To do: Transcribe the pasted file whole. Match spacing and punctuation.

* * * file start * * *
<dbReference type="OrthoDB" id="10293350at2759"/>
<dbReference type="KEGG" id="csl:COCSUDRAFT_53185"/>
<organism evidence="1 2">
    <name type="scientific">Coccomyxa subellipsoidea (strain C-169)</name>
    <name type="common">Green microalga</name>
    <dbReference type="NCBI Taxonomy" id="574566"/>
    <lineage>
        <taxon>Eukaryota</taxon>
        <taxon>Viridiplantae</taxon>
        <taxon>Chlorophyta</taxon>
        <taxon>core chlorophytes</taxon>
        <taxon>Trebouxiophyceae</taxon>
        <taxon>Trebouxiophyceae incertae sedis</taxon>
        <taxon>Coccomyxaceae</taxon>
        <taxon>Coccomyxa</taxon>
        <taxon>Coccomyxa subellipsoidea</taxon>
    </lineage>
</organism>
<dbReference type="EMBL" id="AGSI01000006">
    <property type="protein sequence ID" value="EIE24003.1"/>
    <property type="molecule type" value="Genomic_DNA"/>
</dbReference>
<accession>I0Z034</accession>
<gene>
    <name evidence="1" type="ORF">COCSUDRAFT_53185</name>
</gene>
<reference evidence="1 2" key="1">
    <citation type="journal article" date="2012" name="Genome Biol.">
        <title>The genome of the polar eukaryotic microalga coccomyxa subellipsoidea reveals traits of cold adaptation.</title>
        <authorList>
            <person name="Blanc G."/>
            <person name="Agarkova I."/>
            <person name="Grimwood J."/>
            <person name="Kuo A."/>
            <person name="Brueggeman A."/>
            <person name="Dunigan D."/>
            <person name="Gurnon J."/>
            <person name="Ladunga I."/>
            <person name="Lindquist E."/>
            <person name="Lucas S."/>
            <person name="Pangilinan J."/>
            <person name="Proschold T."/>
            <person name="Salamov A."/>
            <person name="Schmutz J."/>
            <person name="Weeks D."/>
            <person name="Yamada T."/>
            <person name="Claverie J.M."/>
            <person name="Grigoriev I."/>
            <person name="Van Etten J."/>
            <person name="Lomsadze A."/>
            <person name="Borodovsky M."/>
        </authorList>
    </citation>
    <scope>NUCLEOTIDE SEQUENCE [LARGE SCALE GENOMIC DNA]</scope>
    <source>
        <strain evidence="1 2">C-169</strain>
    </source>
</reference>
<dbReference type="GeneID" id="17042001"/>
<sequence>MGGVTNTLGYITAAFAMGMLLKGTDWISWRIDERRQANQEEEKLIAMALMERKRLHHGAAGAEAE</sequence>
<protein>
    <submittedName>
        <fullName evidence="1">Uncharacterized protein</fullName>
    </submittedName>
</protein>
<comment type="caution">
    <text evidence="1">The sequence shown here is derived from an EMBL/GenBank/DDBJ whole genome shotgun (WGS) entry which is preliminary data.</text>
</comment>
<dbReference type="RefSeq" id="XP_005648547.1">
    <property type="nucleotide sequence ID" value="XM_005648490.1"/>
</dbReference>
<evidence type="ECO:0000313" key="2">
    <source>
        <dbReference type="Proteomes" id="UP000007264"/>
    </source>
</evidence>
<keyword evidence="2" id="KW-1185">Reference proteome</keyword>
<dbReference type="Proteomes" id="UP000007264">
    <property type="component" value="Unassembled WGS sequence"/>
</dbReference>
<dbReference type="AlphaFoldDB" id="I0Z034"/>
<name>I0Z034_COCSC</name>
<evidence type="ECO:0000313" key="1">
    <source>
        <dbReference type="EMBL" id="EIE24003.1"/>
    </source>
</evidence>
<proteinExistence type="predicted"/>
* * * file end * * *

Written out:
<dbReference type="OrthoDB" id="10293350at2759"/>
<dbReference type="KEGG" id="csl:COCSUDRAFT_53185"/>
<organism evidence="1 2">
    <name type="scientific">Coccomyxa subellipsoidea (strain C-169)</name>
    <name type="common">Green microalga</name>
    <dbReference type="NCBI Taxonomy" id="574566"/>
    <lineage>
        <taxon>Eukaryota</taxon>
        <taxon>Viridiplantae</taxon>
        <taxon>Chlorophyta</taxon>
        <taxon>core chlorophytes</taxon>
        <taxon>Trebouxiophyceae</taxon>
        <taxon>Trebouxiophyceae incertae sedis</taxon>
        <taxon>Coccomyxaceae</taxon>
        <taxon>Coccomyxa</taxon>
        <taxon>Coccomyxa subellipsoidea</taxon>
    </lineage>
</organism>
<dbReference type="EMBL" id="AGSI01000006">
    <property type="protein sequence ID" value="EIE24003.1"/>
    <property type="molecule type" value="Genomic_DNA"/>
</dbReference>
<accession>I0Z034</accession>
<gene>
    <name evidence="1" type="ORF">COCSUDRAFT_53185</name>
</gene>
<reference evidence="1 2" key="1">
    <citation type="journal article" date="2012" name="Genome Biol.">
        <title>The genome of the polar eukaryotic microalga coccomyxa subellipsoidea reveals traits of cold adaptation.</title>
        <authorList>
            <person name="Blanc G."/>
            <person name="Agarkova I."/>
            <person name="Grimwood J."/>
            <person name="Kuo A."/>
            <person name="Brueggeman A."/>
            <person name="Dunigan D."/>
            <person name="Gurnon J."/>
            <person name="Ladunga I."/>
            <person name="Lindquist E."/>
            <person name="Lucas S."/>
            <person name="Pangilinan J."/>
            <person name="Proschold T."/>
            <person name="Salamov A."/>
            <person name="Schmutz J."/>
            <person name="Weeks D."/>
            <person name="Yamada T."/>
            <person name="Claverie J.M."/>
            <person name="Grigoriev I."/>
            <person name="Van Etten J."/>
            <person name="Lomsadze A."/>
            <person name="Borodovsky M."/>
        </authorList>
    </citation>
    <scope>NUCLEOTIDE SEQUENCE [LARGE SCALE GENOMIC DNA]</scope>
    <source>
        <strain evidence="1 2">C-169</strain>
    </source>
</reference>
<dbReference type="GeneID" id="17042001"/>
<sequence>MGGVTNTLGYITAAFAMGMLLKGTDWISWRIDERRQANQEEEKLIAMALMERKRLHHGAAGAEAE</sequence>
<protein>
    <submittedName>
        <fullName evidence="1">Uncharacterized protein</fullName>
    </submittedName>
</protein>
<comment type="caution">
    <text evidence="1">The sequence shown here is derived from an EMBL/GenBank/DDBJ whole genome shotgun (WGS) entry which is preliminary data.</text>
</comment>
<dbReference type="RefSeq" id="XP_005648547.1">
    <property type="nucleotide sequence ID" value="XM_005648490.1"/>
</dbReference>
<evidence type="ECO:0000313" key="2">
    <source>
        <dbReference type="Proteomes" id="UP000007264"/>
    </source>
</evidence>
<keyword evidence="2" id="KW-1185">Reference proteome</keyword>
<dbReference type="Proteomes" id="UP000007264">
    <property type="component" value="Unassembled WGS sequence"/>
</dbReference>
<dbReference type="AlphaFoldDB" id="I0Z034"/>
<name>I0Z034_COCSC</name>
<evidence type="ECO:0000313" key="1">
    <source>
        <dbReference type="EMBL" id="EIE24003.1"/>
    </source>
</evidence>
<proteinExistence type="predicted"/>